"The, the, the, why, why, why": The Hamburg Emigration Museum in Ballinstadt is celebrating the 50th anniversary of "Sesame Street" with a special exhibition. The museum in Hamburg announced that puppets, props and costumes from five decades of "Sesame Street", which has been co-produced in Germany by Sesame Workshop and the Norddeutscher Rundfunk (NDR) since 1973, are on display.
Follow in the footsteps of Bibo and Grobi
For children there is a "scavenger hunt" with many interactive stations - they can, for example, compare their own height with that of the Sesame Street characters, follow in the footsteps of Bibo or Grobi and show their skills at the Sesame Street memory.
"For 50 years, Sesame Street has been pursuing the concept of strengthening children through early education and self-confidence for their future life. With likeable characters and child-friendly content, it has become a cult show from Hamburg that whole generations have grown up with," said Hamburg's mayor Peter Tschentscher (SPD). NDR director Joachim Knuth described "Sesame Street" as "an absolute popular figure" and as "a prime example of how to carry out the public educational mandate". "Sesame Street conveys positive values that are so important to our society: friendship, fairness, tolerance and respect."
Performances by music stars on "Sesame Street"
The museum manager Volker Reimers emphasized: "Our special exhibition is a generation-connecting experience for all people who grew up with "Sesame Street". Visitors can experience on a jukebox which famous musicians have already performed on "Sesame Street" - Herbert Grönemeyer sang with the puppets "Everyone can what he can", Jan Delay "Klar" and Lena Meyer-Landrut "Bert oh Bert!" All stations have information for adults and extra signs for children. For example, young and old visitors learn that all dolls have a birthday on a certain day and that the cookie monster is played by two people at the same time.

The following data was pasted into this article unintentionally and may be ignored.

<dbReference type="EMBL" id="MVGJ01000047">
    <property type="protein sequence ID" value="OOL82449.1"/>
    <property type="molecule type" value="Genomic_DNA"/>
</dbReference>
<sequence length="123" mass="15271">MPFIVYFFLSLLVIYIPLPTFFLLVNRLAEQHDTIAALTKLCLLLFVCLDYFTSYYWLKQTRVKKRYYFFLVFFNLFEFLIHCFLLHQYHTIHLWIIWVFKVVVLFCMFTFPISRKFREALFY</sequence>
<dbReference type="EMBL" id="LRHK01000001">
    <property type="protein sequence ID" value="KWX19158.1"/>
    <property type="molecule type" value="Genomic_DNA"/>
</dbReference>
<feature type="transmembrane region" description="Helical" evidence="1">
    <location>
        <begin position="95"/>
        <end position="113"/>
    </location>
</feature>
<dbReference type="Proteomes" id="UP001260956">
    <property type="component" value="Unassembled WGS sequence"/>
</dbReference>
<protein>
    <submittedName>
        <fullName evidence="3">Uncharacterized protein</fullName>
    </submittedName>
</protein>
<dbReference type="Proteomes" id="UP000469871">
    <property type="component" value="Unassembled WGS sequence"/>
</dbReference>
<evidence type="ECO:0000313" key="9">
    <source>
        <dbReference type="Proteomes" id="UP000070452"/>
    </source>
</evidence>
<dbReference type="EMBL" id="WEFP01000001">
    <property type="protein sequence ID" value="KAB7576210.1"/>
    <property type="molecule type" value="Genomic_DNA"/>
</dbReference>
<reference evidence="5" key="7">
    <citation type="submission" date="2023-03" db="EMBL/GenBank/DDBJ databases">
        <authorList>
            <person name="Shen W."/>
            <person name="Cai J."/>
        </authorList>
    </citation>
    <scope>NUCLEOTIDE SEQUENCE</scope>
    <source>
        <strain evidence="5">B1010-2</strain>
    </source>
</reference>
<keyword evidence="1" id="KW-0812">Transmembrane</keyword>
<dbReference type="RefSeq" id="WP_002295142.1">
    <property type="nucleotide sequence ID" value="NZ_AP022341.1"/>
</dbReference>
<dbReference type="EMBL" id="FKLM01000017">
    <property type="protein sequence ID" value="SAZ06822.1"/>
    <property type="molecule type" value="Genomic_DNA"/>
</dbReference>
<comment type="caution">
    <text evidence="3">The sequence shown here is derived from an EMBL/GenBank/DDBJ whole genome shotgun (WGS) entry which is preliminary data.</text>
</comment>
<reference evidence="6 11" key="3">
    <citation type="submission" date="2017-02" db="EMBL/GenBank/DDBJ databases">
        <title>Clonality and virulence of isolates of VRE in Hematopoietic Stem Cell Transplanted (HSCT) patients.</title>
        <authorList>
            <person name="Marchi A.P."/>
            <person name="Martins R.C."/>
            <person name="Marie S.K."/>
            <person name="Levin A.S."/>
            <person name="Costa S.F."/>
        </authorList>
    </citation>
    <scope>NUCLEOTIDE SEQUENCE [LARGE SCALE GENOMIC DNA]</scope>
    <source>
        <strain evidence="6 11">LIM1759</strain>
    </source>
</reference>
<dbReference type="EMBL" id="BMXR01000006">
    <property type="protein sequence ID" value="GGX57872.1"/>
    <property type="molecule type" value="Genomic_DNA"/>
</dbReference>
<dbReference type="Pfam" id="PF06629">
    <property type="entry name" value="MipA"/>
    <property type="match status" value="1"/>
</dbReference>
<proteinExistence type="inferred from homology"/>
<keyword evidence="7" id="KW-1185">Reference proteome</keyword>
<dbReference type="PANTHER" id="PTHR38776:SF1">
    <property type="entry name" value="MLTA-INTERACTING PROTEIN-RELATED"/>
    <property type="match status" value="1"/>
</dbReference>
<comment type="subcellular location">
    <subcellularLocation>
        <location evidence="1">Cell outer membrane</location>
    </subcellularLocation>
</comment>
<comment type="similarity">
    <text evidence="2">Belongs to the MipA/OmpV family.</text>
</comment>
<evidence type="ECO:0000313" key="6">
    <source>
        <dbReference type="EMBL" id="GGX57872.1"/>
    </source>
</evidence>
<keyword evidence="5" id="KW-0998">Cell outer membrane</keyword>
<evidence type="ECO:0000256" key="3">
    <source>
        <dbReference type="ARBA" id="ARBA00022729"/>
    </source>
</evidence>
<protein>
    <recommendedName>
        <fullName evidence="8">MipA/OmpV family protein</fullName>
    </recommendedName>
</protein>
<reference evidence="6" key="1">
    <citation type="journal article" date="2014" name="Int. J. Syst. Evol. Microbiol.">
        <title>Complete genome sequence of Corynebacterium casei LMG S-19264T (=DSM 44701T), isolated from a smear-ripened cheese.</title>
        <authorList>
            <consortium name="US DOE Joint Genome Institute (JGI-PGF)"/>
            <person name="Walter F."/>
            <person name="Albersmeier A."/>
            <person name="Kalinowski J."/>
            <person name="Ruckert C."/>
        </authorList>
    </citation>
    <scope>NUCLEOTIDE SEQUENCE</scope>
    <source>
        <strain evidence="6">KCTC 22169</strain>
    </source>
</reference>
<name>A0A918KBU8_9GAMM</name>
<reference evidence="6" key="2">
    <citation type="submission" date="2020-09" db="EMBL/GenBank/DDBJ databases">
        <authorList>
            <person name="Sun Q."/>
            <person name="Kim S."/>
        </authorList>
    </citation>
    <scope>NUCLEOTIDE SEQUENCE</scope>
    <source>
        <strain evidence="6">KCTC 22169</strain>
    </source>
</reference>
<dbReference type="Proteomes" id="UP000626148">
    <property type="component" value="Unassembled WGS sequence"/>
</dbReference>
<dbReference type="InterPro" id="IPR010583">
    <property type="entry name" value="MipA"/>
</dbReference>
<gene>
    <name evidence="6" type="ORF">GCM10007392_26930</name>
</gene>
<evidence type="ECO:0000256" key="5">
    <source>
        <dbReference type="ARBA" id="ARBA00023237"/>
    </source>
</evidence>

"Sesame Street", the original title, was first broadcast on November 10, 1969 on US television. American television producer Joan Ganz Cooney came up with the idea of making a program specifically for preschool children. She was able to win the legendary puppeteer Jim Henson for the show. The show was produced by Sesame Workshop, a non-profit media and education organization that now has a presence in 150 countries. "The Sesame Workshop gives almost 150 million children access to education, important health lessons and offers families support in difficult situations," said Managing Director Stefan Kastenmüller.
Offers for refugee camps
For example, Sesame Workshop develops offers in refugee camps in Syria and Bangladesh as well as for Ukrainian families who had to leave their homeland after the Russian army invaded. As a health ambassador, the doll girl Raya conveys important hygiene rules that she has learned. One of the first social projects was a project in prisons that still exists in the USA today. It helps prison inmates reconnect with their families, especially children.
In addition to Ballinstadt, the Museum of Arts and Crafts (MK